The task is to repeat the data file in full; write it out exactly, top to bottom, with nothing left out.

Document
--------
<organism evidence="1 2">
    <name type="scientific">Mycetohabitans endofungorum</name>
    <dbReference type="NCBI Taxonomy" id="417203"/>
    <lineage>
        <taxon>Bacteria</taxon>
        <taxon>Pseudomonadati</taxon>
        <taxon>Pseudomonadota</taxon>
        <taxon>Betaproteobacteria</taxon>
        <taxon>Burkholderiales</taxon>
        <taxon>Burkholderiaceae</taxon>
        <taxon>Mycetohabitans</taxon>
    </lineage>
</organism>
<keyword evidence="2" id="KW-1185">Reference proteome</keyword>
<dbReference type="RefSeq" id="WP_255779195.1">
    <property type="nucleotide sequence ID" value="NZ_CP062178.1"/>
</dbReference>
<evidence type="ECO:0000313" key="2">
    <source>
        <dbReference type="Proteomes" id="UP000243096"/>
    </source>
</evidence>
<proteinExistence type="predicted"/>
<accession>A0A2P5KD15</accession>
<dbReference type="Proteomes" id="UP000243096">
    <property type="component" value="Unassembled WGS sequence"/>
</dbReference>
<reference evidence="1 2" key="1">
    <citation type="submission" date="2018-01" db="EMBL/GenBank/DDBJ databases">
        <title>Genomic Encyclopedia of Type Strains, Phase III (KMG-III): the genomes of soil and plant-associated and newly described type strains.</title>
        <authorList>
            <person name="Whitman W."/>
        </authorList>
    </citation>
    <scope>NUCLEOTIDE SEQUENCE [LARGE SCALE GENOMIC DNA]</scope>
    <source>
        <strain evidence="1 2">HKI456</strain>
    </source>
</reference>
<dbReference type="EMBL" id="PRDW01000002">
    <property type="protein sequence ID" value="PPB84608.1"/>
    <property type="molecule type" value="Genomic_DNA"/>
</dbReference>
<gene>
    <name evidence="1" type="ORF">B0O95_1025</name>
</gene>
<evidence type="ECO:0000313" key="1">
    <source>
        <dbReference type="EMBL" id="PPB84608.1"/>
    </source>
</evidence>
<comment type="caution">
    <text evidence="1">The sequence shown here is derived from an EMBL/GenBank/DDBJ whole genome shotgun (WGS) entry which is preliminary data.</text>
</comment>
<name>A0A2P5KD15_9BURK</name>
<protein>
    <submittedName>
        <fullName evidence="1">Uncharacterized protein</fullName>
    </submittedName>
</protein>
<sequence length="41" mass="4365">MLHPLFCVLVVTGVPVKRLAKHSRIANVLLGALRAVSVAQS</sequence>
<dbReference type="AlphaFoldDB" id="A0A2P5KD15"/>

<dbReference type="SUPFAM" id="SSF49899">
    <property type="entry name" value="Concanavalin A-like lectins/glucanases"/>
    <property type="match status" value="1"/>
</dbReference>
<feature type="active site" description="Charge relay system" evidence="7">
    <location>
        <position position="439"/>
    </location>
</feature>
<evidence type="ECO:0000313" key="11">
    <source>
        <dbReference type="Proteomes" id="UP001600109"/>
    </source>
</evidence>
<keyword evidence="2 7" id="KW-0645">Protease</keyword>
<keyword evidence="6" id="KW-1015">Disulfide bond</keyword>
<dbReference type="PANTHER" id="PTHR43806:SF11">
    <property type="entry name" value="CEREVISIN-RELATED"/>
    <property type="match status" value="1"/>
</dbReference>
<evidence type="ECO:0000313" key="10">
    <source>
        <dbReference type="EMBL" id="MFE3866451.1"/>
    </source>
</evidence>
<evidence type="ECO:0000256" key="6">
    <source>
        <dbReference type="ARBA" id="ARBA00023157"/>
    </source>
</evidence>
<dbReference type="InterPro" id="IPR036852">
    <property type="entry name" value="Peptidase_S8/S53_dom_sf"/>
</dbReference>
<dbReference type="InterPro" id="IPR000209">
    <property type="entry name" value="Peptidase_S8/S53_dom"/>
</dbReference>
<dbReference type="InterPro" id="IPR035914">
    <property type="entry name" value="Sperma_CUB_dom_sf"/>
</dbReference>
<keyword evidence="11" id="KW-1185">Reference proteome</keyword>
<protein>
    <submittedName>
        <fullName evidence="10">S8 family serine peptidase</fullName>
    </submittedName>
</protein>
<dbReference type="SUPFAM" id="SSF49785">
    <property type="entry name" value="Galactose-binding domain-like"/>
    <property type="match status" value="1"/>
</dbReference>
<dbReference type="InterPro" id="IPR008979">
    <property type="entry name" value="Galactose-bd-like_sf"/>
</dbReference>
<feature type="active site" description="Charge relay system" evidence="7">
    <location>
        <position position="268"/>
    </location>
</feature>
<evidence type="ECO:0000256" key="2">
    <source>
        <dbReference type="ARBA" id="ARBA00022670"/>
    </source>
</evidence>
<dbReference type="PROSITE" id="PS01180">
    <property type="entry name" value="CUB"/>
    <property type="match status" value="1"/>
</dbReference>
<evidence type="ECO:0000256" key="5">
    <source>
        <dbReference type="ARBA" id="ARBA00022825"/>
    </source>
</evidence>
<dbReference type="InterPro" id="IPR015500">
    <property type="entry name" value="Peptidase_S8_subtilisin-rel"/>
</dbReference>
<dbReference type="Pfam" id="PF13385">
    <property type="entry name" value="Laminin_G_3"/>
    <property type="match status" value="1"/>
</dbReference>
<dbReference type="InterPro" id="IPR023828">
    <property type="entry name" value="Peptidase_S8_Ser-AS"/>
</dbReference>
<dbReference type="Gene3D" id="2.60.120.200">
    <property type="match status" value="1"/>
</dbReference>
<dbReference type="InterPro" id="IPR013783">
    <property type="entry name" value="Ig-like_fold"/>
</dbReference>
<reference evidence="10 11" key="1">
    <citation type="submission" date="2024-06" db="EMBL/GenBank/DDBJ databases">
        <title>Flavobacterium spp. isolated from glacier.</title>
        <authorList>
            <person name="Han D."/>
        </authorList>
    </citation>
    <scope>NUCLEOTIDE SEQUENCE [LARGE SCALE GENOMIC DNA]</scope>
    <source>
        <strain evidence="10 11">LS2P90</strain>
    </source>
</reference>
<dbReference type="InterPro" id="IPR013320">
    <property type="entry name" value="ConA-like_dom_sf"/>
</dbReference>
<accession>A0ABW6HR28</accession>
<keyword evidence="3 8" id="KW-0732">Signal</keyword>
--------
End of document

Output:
<organism evidence="1 2">
    <name type="scientific">Mycetohabitans endofungorum</name>
    <dbReference type="NCBI Taxonomy" id="417203"/>
    <lineage>
        <taxon>Bacteria</taxon>
        <taxon>Pseudomonadati</taxon>
        <taxon>Pseudomonadota</taxon>
        <taxon>Betaproteobacteria</taxon>
        <taxon>Burkholderiales</taxon>
        <taxon>Burkholderiaceae</taxon>
        <taxon>Mycetohabitans</taxon>
    </lineage>
</organism>
<keyword evidence="2" id="KW-1185">Reference proteome</keyword>
<dbReference type="RefSeq" id="WP_255779195.1">
    <property type="nucleotide sequence ID" value="NZ_CP062178.1"/>
</dbReference>
<evidence type="ECO:0000313" key="2">
    <source>
        <dbReference type="Proteomes" id="UP000243096"/>
    </source>
</evidence>
<proteinExistence type="predicted"/>
<accession>A0A2P5KD15</accession>
<dbReference type="Proteomes" id="UP000243096">
    <property type="component" value="Unassembled WGS sequence"/>
</dbReference>
<reference evidence="1 2" key="1">
    <citation type="submission" date="2018-01" db="EMBL/GenBank/DDBJ databases">
        <title>Genomic Encyclopedia of Type Strains, Phase III (KMG-III): the genomes of soil and plant-associated and newly described type strains.</title>
        <authorList>
            <person name="Whitman W."/>
        </authorList>
    </citation>
    <scope>NUCLEOTIDE SEQUENCE [LARGE SCALE GENOMIC DNA]</scope>
    <source>
        <strain evidence="1 2">HKI456</strain>
    </source>
</reference>
<dbReference type="EMBL" id="PRDW01000002">
    <property type="protein sequence ID" value="PPB84608.1"/>
    <property type="molecule type" value="Genomic_DNA"/>
</dbReference>
<gene>
    <name evidence="1" type="ORF">B0O95_1025</name>
</gene>
<evidence type="ECO:0000313" key="1">
    <source>
        <dbReference type="EMBL" id="PPB84608.1"/>
    </source>
</evidence>
<comment type="caution">
    <text evidence="1">The sequence shown here is derived from an EMBL/GenBank/DDBJ whole genome shotgun (WGS) entry which is preliminary data.</text>
</comment>
<name>A0A2P5KD15_9BURK</name>
<protein>
    <submittedName>
        <fullName evidence="1">Uncharacterized protein</fullName>
    </submittedName>
</protein>
<sequence length="41" mass="4365">MLHPLFCVLVVTGVPVKRLAKHSRIANVLLGALRAVSVAQS</sequence>
<dbReference type="AlphaFoldDB" id="A0A2P5KD15"/>

<dbReference type="SUPFAM" id="SSF49899">
    <property type="entry name" value="Concanavalin A-like lectins/glucanases"/>
    <property type="match status" value="1"/>
</dbReference>
<feature type="active site" description="Charge relay system" evidence="7">
    <location>
        <position position="439"/>
    </location>
</feature>
<evidence type="ECO:0000313" key="11">
    <source>
        <dbReference type="Proteomes" id="UP001600109"/>
    </source>
</evidence>
<keyword evidence="2 7" id="KW-0645">Protease</keyword>
<keyword evidence="6" id="KW-1015">Disulfide bond</keyword>
<dbReference type="PANTHER" id="PTHR43806:SF11">
    <property type="entry name" value="CEREVISIN-RELATED"/>
    <property type="match status" value="1"/>
</dbReference>
<evidence type="ECO:0000313" key="10">
    <source>
        <dbReference type="EMBL" id="MFE3866451.1"/>
    </source>
</evidence>
<evidence type="ECO:0000256" key="6">
    <source>
        <dbReference type="ARBA" id="ARBA00023157"/>
    </source>
</evidence>
<dbReference type="InterPro" id="IPR036852">
    <property type="entry name" value="Peptidase_S8/S53_dom_sf"/>
</dbReference>
<dbReference type="InterPro" id="IPR000209">
    <property type="entry name" value="Peptidase_S8/S53_dom"/>
</dbReference>
<dbReference type="InterPro" id="IPR035914">
    <property type="entry name" value="Sperma_CUB_dom_sf"/>
</dbReference>
<keyword evidence="11" id="KW-1185">Reference proteome</keyword>
<protein>
    <submittedName>
        <fullName evidence="10">S8 family serine peptidase</fullName>
    </submittedName>
</protein>
<dbReference type="SUPFAM" id="SSF49785">
    <property type="entry name" value="Galactose-binding domain-like"/>
    <property type="match status" value="1"/>
</dbReference>
<dbReference type="InterPro" id="IPR008979">
    <property type="entry name" value="Galactose-bd-like_sf"/>
</dbReference>
<feature type="active site" description="Charge relay system" evidence="7">
    <location>
        <position position="268"/>
    </location>
</feature>
<evidence type="ECO:0000256" key="2">
    <source>
        <dbReference type="ARBA" id="ARBA00022670"/>
    </source>
</evidence>
<dbReference type="PROSITE" id="PS01180">
    <property type="entry name" value="CUB"/>
    <property type="match status" value="1"/>
</dbReference>
<evidence type="ECO:0000256" key="5">
    <source>
        <dbReference type="ARBA" id="ARBA00022825"/>
    </source>
</evidence>
<dbReference type="InterPro" id="IPR015500">
    <property type="entry name" value="Peptidase_S8_subtilisin-rel"/>
</dbReference>
<dbReference type="Pfam" id="PF13385">
    <property type="entry name" value="Laminin_G_3"/>
    <property type="match status" value="1"/>
</dbReference>
<dbReference type="InterPro" id="IPR023828">
    <property type="entry name" value="Peptidase_S8_Ser-AS"/>
</dbReference>
<dbReference type="Gene3D" id="2.60.120.200">
    <property type="match status" value="1"/>
</dbReference>
<dbReference type="InterPro" id="IPR013783">
    <property type="entry name" value="Ig-like_fold"/>
</dbReference>
<reference evidence="10 11" key="1">
    <citation type="submission" date="2024-06" db="EMBL/GenBank/DDBJ databases">
        <title>Flavobacterium spp. isolated from glacier.</title>
        <authorList>
            <person name="Han D."/>
        </authorList>
    </citation>
    <scope>NUCLEOTIDE SEQUENCE [LARGE SCALE GENOMIC DNA]</scope>
    <source>
        <strain evidence="10 11">LS2P90</strain>
    </source>
</reference>
<dbReference type="InterPro" id="IPR013320">
    <property type="entry name" value="ConA-like_dom_sf"/>
</dbReference>
<accession>A0ABW6HR28</accession>
<keyword evidence="3 8" id="KW-0732">Signal</keyword>